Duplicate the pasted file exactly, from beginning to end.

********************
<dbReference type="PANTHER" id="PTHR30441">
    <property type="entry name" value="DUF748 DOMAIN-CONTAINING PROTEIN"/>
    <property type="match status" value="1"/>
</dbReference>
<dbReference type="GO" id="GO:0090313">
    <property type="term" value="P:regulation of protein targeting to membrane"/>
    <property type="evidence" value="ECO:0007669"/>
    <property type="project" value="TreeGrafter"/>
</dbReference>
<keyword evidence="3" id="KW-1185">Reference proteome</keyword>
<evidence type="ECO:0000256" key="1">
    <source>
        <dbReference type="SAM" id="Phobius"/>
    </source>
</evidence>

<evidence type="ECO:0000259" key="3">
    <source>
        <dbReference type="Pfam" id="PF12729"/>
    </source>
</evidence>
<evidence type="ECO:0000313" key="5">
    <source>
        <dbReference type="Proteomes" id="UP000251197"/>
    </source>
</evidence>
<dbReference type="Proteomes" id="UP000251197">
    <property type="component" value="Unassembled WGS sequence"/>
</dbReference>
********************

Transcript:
<dbReference type="PANTHER" id="PTHR30441">
    <property type="entry name" value="DUF748 DOMAIN-CONTAINING PROTEIN"/>
    <property type="match status" value="1"/>
</dbReference>
<dbReference type="GO" id="GO:0090313">
    <property type="term" value="P:regulation of protein targeting to membrane"/>
    <property type="evidence" value="ECO:0007669"/>
    <property type="project" value="TreeGrafter"/>
</dbReference>
<keyword evidence="3" id="KW-1185">Reference proteome</keyword>
<evidence type="ECO:0000256" key="1">
    <source>
        <dbReference type="SAM" id="Phobius"/>
    </source>
</evidence>

<evidence type="ECO:0000259" key="3">
    <source>
        <dbReference type="Pfam" id="PF12729"/>
    </source>
</evidence>
<evidence type="ECO:0000313" key="5">
    <source>
        <dbReference type="Proteomes" id="UP000251197"/>
    </source>
</evidence>
<dbReference type="Proteomes" id="UP000251197">
    <property type="component" value="Unassembled WGS sequence"/>
</dbReference>